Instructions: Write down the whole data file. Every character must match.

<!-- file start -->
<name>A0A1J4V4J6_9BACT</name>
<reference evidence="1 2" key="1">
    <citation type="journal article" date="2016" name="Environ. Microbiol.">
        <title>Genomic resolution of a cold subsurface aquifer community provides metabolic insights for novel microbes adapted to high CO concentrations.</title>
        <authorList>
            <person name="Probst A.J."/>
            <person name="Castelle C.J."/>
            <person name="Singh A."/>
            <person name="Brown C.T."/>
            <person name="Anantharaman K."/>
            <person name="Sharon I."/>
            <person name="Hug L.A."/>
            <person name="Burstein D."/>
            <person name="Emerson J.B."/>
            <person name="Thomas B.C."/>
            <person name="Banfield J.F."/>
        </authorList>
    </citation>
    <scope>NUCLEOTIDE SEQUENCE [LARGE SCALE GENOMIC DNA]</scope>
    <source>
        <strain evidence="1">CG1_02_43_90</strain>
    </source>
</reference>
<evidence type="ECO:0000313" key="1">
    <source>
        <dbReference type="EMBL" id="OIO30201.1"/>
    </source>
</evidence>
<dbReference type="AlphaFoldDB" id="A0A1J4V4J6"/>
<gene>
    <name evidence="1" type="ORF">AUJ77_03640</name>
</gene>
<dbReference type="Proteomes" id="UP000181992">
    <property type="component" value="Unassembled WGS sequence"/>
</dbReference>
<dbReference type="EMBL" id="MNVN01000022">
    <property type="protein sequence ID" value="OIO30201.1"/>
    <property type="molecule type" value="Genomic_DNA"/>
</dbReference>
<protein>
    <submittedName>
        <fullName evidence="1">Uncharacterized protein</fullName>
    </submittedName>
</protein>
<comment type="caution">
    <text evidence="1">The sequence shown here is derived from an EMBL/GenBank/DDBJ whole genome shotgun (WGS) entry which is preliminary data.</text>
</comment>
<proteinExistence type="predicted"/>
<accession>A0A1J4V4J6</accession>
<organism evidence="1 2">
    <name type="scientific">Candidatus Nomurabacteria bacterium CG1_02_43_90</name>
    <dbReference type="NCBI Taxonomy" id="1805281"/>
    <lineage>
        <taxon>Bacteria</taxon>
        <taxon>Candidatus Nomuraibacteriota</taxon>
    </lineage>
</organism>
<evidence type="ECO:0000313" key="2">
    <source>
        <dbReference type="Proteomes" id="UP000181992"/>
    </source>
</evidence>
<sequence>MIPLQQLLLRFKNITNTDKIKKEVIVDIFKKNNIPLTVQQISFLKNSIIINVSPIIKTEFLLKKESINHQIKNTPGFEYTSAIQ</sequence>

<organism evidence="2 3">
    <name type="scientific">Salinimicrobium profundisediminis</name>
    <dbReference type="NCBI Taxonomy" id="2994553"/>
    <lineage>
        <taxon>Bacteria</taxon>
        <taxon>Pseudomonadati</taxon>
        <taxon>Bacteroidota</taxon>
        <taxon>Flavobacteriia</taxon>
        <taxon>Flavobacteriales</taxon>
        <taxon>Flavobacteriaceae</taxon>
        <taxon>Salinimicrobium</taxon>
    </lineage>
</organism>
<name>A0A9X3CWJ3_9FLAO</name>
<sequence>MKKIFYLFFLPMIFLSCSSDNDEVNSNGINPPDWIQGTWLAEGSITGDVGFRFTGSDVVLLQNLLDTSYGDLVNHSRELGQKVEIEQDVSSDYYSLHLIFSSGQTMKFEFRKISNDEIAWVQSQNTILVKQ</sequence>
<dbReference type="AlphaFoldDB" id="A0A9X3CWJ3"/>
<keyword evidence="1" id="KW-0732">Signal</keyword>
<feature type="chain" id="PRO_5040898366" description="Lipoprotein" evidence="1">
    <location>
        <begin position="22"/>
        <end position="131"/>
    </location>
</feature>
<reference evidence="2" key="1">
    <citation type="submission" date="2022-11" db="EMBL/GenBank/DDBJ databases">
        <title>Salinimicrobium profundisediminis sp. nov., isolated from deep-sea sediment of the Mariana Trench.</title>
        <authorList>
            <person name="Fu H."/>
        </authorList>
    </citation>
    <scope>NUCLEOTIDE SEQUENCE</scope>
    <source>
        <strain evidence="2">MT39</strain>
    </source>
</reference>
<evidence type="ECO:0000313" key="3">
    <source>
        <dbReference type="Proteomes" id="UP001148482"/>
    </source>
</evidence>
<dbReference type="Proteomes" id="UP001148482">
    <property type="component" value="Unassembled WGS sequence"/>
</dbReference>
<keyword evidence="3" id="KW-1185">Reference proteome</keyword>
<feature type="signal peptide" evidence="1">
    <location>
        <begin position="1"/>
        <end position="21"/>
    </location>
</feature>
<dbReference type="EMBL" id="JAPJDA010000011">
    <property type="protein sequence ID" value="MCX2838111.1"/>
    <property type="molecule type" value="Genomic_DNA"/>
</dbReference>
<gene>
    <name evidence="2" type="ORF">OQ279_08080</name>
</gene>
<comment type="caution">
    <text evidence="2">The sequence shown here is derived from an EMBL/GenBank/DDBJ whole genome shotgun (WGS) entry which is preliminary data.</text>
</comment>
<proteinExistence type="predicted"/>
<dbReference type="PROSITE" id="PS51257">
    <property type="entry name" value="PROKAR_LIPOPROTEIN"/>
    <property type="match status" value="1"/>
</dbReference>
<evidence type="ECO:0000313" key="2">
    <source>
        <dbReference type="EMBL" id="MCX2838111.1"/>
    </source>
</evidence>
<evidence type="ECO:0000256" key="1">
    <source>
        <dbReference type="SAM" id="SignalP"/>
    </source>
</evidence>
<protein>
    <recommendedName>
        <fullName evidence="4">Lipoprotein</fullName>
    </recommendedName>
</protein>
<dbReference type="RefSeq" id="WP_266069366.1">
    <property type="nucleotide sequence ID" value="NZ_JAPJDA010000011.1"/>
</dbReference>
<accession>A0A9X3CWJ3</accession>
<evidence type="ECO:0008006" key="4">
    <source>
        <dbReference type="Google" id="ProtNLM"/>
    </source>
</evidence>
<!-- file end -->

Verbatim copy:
<name>A0A1J4V4J6_9BACT</name>
<reference evidence="1 2" key="1">
    <citation type="journal article" date="2016" name="Environ. Microbiol.">
        <title>Genomic resolution of a cold subsurface aquifer community provides metabolic insights for novel microbes adapted to high CO concentrations.</title>
        <authorList>
            <person name="Probst A.J."/>
            <person name="Castelle C.J."/>
            <person name="Singh A."/>
            <person name="Brown C.T."/>
            <person name="Anantharaman K."/>
            <person name="Sharon I."/>
            <person name="Hug L.A."/>
            <person name="Burstein D."/>
            <person name="Emerson J.B."/>
            <person name="Thomas B.C."/>
            <person name="Banfield J.F."/>
        </authorList>
    </citation>
    <scope>NUCLEOTIDE SEQUENCE [LARGE SCALE GENOMIC DNA]</scope>
    <source>
        <strain evidence="1">CG1_02_43_90</strain>
    </source>
</reference>
<evidence type="ECO:0000313" key="1">
    <source>
        <dbReference type="EMBL" id="OIO30201.1"/>
    </source>
</evidence>
<dbReference type="AlphaFoldDB" id="A0A1J4V4J6"/>
<gene>
    <name evidence="1" type="ORF">AUJ77_03640</name>
</gene>
<dbReference type="Proteomes" id="UP000181992">
    <property type="component" value="Unassembled WGS sequence"/>
</dbReference>
<dbReference type="EMBL" id="MNVN01000022">
    <property type="protein sequence ID" value="OIO30201.1"/>
    <property type="molecule type" value="Genomic_DNA"/>
</dbReference>
<protein>
    <submittedName>
        <fullName evidence="1">Uncharacterized protein</fullName>
    </submittedName>
</protein>
<comment type="caution">
    <text evidence="1">The sequence shown here is derived from an EMBL/GenBank/DDBJ whole genome shotgun (WGS) entry which is preliminary data.</text>
</comment>
<proteinExistence type="predicted"/>
<accession>A0A1J4V4J6</accession>
<organism evidence="1 2">
    <name type="scientific">Candidatus Nomurabacteria bacterium CG1_02_43_90</name>
    <dbReference type="NCBI Taxonomy" id="1805281"/>
    <lineage>
        <taxon>Bacteria</taxon>
        <taxon>Candidatus Nomuraibacteriota</taxon>
    </lineage>
</organism>
<evidence type="ECO:0000313" key="2">
    <source>
        <dbReference type="Proteomes" id="UP000181992"/>
    </source>
</evidence>
<sequence>MIPLQQLLLRFKNITNTDKIKKEVIVDIFKKNNIPLTVQQISFLKNSIIINVSPIIKTEFLLKKESINHQIKNTPGFEYTSAIQ</sequence>

<organism evidence="2 3">
    <name type="scientific">Salinimicrobium profundisediminis</name>
    <dbReference type="NCBI Taxonomy" id="2994553"/>
    <lineage>
        <taxon>Bacteria</taxon>
        <taxon>Pseudomonadati</taxon>
        <taxon>Bacteroidota</taxon>
        <taxon>Flavobacteriia</taxon>
        <taxon>Flavobacteriales</taxon>
        <taxon>Flavobacteriaceae</taxon>
        <taxon>Salinimicrobium</taxon>
    </lineage>
</organism>
<name>A0A9X3CWJ3_9FLAO</name>
<sequence>MKKIFYLFFLPMIFLSCSSDNDEVNSNGINPPDWIQGTWLAEGSITGDVGFRFTGSDVVLLQNLLDTSYGDLVNHSRELGQKVEIEQDVSSDYYSLHLIFSSGQTMKFEFRKISNDEIAWVQSQNTILVKQ</sequence>
<dbReference type="AlphaFoldDB" id="A0A9X3CWJ3"/>
<keyword evidence="1" id="KW-0732">Signal</keyword>
<feature type="chain" id="PRO_5040898366" description="Lipoprotein" evidence="1">
    <location>
        <begin position="22"/>
        <end position="131"/>
    </location>
</feature>
<reference evidence="2" key="1">
    <citation type="submission" date="2022-11" db="EMBL/GenBank/DDBJ databases">
        <title>Salinimicrobium profundisediminis sp. nov., isolated from deep-sea sediment of the Mariana Trench.</title>
        <authorList>
            <person name="Fu H."/>
        </authorList>
    </citation>
    <scope>NUCLEOTIDE SEQUENCE</scope>
    <source>
        <strain evidence="2">MT39</strain>
    </source>
</reference>
<evidence type="ECO:0000313" key="3">
    <source>
        <dbReference type="Proteomes" id="UP001148482"/>
    </source>
</evidence>
<dbReference type="Proteomes" id="UP001148482">
    <property type="component" value="Unassembled WGS sequence"/>
</dbReference>
<keyword evidence="3" id="KW-1185">Reference proteome</keyword>
<feature type="signal peptide" evidence="1">
    <location>
        <begin position="1"/>
        <end position="21"/>
    </location>
</feature>
<dbReference type="EMBL" id="JAPJDA010000011">
    <property type="protein sequence ID" value="MCX2838111.1"/>
    <property type="molecule type" value="Genomic_DNA"/>
</dbReference>
<gene>
    <name evidence="2" type="ORF">OQ279_08080</name>
</gene>
<comment type="caution">
    <text evidence="2">The sequence shown here is derived from an EMBL/GenBank/DDBJ whole genome shotgun (WGS) entry which is preliminary data.</text>
</comment>
<proteinExistence type="predicted"/>
<dbReference type="PROSITE" id="PS51257">
    <property type="entry name" value="PROKAR_LIPOPROTEIN"/>
    <property type="match status" value="1"/>
</dbReference>
<evidence type="ECO:0000313" key="2">
    <source>
        <dbReference type="EMBL" id="MCX2838111.1"/>
    </source>
</evidence>
<evidence type="ECO:0000256" key="1">
    <source>
        <dbReference type="SAM" id="SignalP"/>
    </source>
</evidence>
<protein>
    <recommendedName>
        <fullName evidence="4">Lipoprotein</fullName>
    </recommendedName>
</protein>
<dbReference type="RefSeq" id="WP_266069366.1">
    <property type="nucleotide sequence ID" value="NZ_JAPJDA010000011.1"/>
</dbReference>
<accession>A0A9X3CWJ3</accession>
<evidence type="ECO:0008006" key="4">
    <source>
        <dbReference type="Google" id="ProtNLM"/>
    </source>
</evidence>